Changes possible for oncology services in Southern health district

OLD WARD: Ron and Tralee Snape saying goodbye to the old Moruya oncology ward back in 2015.
OLD WARD: Ron and Tralee Snape saying goodbye to the old Moruya oncology ward back in 2015.

The couple who fought to bring the new oncology ward to the Moruya District Hospital are worried changes to service could interrupt care.

Tralee and Ron Snape of Tilba heard during Tralee’s annual check up that the Southern NSW Local Health District was about to change services to cancer patients by replacing existing visiting specialists with new doctors from St Vincent's Hospital Sydney.

The 2015 Eurobodalla Citizens of the Year understand changes would impact on oncology services provided at Bega, Goulburn and Moruya.

“We want and demand continuity of service to us,” Mr Snape said. “We have faith in our specialist and we have stem cells collected and stored in Canberra if needed .

“We understand our specialist and the direction we are going. We speak about it on every visit. Our specialist is one of the leaders in the world and a lecturer at university. Who would want to change?

“To provide more service is only expected and required by future patients but to get rid of existing service providers is unfathomable.”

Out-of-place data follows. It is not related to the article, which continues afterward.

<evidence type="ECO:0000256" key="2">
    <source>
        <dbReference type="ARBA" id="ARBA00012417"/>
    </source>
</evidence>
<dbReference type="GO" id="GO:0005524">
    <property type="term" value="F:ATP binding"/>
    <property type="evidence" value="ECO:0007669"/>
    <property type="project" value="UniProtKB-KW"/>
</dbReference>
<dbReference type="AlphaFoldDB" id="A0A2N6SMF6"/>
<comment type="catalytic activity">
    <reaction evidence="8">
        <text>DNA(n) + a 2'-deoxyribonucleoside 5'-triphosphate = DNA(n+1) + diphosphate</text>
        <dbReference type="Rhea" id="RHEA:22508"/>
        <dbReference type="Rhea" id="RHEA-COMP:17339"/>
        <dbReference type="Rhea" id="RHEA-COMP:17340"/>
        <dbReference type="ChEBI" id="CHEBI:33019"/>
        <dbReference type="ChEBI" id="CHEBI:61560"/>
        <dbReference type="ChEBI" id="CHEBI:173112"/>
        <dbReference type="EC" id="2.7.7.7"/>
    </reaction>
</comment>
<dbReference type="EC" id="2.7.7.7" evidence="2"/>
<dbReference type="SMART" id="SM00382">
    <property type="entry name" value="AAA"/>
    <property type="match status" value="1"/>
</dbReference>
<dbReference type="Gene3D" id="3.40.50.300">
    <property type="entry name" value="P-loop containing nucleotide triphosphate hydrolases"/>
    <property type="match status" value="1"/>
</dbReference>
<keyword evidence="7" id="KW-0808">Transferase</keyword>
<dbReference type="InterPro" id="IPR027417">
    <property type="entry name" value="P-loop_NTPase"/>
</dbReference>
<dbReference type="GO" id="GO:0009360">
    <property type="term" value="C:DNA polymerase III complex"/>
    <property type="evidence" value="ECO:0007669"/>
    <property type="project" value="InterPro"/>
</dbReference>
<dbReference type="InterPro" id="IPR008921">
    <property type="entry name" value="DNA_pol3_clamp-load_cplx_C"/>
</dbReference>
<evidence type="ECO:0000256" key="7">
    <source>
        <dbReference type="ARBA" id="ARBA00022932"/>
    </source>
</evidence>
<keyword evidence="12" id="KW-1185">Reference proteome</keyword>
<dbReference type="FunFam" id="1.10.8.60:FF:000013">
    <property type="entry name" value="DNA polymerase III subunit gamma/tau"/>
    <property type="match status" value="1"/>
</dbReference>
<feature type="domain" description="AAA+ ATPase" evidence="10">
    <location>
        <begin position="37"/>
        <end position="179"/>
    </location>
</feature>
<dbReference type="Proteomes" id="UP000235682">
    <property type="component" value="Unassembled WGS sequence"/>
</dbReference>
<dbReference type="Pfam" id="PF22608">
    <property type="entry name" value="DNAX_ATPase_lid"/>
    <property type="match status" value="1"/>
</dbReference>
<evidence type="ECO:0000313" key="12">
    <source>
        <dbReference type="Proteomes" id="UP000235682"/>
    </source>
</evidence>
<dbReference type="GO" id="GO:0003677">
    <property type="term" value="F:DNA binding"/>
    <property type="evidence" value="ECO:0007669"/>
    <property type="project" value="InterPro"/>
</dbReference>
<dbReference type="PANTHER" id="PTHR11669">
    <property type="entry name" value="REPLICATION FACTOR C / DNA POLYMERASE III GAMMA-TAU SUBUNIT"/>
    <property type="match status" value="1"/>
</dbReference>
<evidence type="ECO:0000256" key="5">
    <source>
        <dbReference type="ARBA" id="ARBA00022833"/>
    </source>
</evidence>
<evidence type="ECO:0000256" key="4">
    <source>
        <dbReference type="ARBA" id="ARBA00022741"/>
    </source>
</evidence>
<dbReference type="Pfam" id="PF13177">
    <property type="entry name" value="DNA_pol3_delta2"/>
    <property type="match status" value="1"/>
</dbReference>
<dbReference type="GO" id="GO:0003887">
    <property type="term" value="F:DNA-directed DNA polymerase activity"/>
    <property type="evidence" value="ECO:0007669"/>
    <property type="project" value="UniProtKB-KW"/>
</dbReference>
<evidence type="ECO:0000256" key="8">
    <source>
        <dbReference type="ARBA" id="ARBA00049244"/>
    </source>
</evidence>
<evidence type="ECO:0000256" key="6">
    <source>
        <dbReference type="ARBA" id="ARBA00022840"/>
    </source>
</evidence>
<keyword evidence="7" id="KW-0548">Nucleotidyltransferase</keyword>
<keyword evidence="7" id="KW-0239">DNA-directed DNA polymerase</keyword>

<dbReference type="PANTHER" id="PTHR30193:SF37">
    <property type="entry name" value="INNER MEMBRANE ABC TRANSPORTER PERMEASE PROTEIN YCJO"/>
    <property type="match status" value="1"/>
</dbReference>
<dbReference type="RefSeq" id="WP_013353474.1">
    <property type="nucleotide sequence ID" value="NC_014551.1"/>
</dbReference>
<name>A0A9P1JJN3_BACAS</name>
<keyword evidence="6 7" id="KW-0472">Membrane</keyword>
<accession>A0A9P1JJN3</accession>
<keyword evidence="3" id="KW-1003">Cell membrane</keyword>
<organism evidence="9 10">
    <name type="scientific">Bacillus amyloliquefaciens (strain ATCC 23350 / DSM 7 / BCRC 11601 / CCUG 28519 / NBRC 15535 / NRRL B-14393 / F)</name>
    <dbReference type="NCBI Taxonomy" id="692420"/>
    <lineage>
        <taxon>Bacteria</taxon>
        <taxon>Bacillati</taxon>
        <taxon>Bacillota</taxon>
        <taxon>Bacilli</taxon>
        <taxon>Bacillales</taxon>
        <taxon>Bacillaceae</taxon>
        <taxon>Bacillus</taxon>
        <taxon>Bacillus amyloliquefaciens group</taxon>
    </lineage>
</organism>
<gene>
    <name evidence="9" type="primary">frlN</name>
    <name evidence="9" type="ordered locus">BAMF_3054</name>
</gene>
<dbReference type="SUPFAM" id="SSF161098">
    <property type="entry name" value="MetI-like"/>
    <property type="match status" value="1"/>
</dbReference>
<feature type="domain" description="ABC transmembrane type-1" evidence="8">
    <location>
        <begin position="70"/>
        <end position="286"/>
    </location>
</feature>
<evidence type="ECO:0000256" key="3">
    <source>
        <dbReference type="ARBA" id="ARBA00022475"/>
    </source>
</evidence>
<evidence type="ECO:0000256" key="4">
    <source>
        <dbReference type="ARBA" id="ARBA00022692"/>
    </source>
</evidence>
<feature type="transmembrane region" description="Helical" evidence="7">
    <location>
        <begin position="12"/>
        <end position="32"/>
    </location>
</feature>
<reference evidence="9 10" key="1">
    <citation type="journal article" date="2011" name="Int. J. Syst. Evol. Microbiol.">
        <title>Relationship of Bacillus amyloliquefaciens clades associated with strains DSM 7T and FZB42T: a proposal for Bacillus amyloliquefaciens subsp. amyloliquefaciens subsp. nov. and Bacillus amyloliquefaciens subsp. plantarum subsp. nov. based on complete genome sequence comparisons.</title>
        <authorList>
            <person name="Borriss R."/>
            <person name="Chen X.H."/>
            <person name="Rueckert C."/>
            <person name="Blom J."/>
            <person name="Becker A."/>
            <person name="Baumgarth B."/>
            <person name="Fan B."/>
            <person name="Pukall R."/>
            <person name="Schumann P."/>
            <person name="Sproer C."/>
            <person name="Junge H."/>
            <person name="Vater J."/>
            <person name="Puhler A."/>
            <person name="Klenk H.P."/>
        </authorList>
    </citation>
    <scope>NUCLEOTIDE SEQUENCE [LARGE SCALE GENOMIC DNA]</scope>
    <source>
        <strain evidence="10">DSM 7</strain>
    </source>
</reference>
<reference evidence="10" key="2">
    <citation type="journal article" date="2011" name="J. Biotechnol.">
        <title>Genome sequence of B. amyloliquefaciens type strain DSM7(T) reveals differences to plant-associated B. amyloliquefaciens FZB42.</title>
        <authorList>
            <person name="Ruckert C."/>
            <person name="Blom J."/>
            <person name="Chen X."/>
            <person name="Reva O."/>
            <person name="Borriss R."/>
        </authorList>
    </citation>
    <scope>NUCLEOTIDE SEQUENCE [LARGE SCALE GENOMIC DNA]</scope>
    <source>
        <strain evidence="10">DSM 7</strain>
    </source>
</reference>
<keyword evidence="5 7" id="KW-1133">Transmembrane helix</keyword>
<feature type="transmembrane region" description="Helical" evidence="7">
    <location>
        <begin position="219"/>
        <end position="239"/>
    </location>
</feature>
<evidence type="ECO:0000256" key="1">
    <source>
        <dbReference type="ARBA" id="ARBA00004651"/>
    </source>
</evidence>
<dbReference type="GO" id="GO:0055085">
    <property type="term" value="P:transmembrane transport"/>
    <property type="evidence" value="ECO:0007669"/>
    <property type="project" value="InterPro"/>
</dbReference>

A spokesperson for the Southern NSW Local Health District said oncology services were currently delivered by cancer specialists from the ACT to the health district.

While these services will continue to be delivered at Moruya and elsewhere in the health district, the spokesperson said the health district was continually exploring options to further improve oncology and haematology services.

“Our primary focus is on enhancing the oncology service provided by ACT cancer specialists,” the spokesperson said.

“This will ensure we are keeping up with demand across the district and providing the highest level of care to our patients, as close to home as possible.

“Regular meetings between the district and the cancer specialists guarantee we improve access to local cancer services and minimise the travel burden on patients.”